To carry out the first function, the sync detector 55 includes a pair of latches 61, 62 which respectively are set upon occurrence of the HFSYNCP and HFSYNCN signals. The output 63 from the latch 62 is provided to the positive analyzer 13p as the "valid half-sync detected" signal that is used at the block 48 (FIG. 6). Thus if a data word is present, the first half of the sync signal will be represented by a negative excursion of the signal 11 on the data bus. At the end of this negative excursion, the signal HFSYNCN will become true, as set by the block 51 of the program 26 executed by the negative analyzer 13N. This signal will set the latch 62 to the true condition, providing a true signal on the line 63.
At the end of the second half of the data word sync period, when the block 48 of the program 26 is reached in the positive analyzer 13P, the presence of the prior valid half-sync condition will be indicated as true by the signal on the line 63. The function at the block 49 will be executed and the valid half-sync signal HFSYNCP will be produced on a line 49'. This in turn will set the latch 61 true.
A valid sync detected signal now will be produced on a line 56. This will occur from operation of a latch 66 which is clocked by the leading edge of the signal HFSYNCP on the line 49'. The control input 66a of the flip-flop 66 receives the signal on the line 63. Thus, in the instance of a data word sync, the input line 63 will be true when, at the end of the sync period, the signal HFSYNCP on the line 49' goes true. The leading edge of this signal will cause the true condition on the line 63 to be latched into the flip-flop 66, thereby causing the output line 66b to go true. This true signal is provided via an OR-gate 67 to the line 56 as the valid sync detected signal.
Similarly, if a command or status word sync should be present, latch 61 initially will be set at the end of the first half of the sync period when the signal HYSYNCP goes true. At the end of the second half of the sync period, the signal HFSYNCN will go true, thereby clocking in the high output from the latch 61 to set another latch 68. The resultant high output on the line 68b will be provided via the OR-gate 67 as the valid sync detected signal on the line 56. In either case, this valid sync detected signal on the line 56 is that which is used by the program 26 of FIG. 6 (e.g., at blocks 39 and 45).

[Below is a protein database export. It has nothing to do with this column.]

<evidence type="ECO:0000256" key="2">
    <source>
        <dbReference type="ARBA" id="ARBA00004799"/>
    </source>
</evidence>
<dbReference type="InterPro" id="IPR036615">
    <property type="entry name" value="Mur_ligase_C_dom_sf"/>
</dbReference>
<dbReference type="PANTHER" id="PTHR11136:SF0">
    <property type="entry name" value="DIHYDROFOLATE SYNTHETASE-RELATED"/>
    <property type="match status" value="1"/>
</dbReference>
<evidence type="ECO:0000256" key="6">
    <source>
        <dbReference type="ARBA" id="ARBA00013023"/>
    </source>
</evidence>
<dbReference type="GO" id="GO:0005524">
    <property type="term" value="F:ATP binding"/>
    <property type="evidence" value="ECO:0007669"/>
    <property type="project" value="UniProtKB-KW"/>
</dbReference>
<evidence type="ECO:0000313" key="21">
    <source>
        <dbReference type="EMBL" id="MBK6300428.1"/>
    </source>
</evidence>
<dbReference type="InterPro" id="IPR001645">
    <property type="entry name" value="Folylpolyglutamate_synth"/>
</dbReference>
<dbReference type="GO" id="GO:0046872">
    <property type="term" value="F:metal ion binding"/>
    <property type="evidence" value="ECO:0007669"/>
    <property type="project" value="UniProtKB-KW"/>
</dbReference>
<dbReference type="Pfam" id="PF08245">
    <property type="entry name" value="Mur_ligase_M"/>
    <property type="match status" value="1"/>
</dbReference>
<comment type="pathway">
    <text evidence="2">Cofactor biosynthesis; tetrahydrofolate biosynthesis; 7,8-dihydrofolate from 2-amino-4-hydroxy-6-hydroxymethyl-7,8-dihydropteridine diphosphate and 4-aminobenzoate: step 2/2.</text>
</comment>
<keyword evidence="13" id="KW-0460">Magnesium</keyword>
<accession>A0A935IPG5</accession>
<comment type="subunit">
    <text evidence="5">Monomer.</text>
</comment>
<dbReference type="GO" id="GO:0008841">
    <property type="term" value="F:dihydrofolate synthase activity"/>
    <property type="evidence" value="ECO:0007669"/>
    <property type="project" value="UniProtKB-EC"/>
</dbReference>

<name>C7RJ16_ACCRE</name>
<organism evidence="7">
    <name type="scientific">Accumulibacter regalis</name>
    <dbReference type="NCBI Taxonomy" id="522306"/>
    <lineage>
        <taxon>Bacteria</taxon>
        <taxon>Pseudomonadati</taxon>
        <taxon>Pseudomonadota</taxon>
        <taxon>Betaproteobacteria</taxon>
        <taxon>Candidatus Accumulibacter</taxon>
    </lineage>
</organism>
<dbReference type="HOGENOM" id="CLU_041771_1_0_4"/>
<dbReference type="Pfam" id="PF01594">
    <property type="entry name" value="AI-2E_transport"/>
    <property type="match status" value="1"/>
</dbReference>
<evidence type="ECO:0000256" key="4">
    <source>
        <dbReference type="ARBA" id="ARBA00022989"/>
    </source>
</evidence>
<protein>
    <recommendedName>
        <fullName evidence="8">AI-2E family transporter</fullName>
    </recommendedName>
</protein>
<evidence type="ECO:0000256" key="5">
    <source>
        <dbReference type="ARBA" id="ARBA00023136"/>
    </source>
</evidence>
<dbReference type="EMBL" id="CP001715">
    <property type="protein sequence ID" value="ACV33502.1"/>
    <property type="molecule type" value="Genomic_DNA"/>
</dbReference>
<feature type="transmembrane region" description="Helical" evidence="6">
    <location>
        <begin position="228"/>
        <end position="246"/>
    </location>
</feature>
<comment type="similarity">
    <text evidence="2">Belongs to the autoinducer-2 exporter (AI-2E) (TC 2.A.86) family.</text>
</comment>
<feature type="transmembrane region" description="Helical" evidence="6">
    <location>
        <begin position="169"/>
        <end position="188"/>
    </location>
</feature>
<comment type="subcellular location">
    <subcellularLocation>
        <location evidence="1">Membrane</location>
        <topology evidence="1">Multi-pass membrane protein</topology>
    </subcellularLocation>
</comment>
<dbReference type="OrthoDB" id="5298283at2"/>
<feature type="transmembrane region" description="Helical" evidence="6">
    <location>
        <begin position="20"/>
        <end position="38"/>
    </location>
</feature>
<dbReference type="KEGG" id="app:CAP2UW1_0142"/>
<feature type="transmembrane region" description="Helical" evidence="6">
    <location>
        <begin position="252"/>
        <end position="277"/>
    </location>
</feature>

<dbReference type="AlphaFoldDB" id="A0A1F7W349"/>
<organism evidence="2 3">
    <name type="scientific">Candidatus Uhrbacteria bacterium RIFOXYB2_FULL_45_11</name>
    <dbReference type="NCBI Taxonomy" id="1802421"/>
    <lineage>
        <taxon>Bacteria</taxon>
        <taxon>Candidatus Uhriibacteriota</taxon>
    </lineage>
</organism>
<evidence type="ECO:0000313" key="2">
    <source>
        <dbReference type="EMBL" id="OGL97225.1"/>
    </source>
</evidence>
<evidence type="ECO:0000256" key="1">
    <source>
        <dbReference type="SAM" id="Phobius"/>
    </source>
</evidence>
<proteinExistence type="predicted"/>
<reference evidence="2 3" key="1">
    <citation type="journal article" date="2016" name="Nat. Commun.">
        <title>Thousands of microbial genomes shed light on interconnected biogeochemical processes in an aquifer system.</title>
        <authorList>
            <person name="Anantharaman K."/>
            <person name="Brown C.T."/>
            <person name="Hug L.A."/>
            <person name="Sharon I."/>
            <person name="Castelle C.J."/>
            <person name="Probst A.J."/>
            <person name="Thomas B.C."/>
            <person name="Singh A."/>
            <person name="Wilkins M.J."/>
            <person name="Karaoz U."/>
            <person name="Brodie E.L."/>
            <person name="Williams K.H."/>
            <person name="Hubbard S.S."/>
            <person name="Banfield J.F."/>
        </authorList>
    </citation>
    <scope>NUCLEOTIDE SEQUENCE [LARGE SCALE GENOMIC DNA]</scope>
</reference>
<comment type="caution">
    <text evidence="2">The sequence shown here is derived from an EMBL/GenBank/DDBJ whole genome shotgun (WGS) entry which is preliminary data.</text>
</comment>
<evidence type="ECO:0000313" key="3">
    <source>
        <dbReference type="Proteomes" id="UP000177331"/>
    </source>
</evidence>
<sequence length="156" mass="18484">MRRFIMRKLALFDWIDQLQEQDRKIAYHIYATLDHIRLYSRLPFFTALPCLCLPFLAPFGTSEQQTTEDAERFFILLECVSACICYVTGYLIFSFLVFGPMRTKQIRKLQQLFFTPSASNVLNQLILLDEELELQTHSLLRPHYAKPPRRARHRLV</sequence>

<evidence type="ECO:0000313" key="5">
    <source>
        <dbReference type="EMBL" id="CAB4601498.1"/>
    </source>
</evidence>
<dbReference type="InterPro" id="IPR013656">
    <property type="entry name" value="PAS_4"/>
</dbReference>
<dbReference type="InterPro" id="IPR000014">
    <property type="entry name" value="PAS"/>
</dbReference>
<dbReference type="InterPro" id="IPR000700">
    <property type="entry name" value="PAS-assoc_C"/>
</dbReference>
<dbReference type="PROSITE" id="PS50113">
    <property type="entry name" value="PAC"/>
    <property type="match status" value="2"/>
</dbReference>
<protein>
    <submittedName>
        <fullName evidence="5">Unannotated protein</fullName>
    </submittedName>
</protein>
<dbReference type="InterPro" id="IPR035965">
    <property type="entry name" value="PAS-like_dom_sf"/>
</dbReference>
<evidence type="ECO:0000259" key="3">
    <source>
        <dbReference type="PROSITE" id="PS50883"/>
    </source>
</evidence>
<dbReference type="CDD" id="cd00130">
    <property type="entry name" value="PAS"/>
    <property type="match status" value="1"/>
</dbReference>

The second function of the sync detector 55 is to provide a sync type signal at a line 57. This is accomplished in conjunction with a flip-flop 69 which is clocked at the leading edge of the valid sync detected signal on the line 56 via a one-shot 70. The outputs 66b and 68b from the flip-flops 66 and 68 respectively are provided to the reset (R) and set (S) inputs of the flip-flop 69. With this arrangement, if a data word sync has been detected, at the time that the valid sync detected signal on the line 56 goes true, the flip-flop 66 will be reset, thereby providing a high signal on the line 66b to the (R) input of the flip-flop 69. As a result, a low (0) signal will be present in the line 57 indicating that a data sync type (i.e., a sync signal from a data word) is present. Conversely, if a command or status word sync is present, the line 68b will be true when the valid sync detected signal on the line 56 goes true. In this case, the set (S) input to the flip-flop 69 will be true at the time the circuit is clocked, thereby providing a high ("1") signal on the line 57 which indicates that a command or status type sync has been detected. The output of the one-shot 70 also is used to clear both of the latches 61 and 62 after detection of a valid sync pulse. The latches 66 and 68 themselves are cleared by occurrence of a "word end" signal on line 72 from a word end detector 73.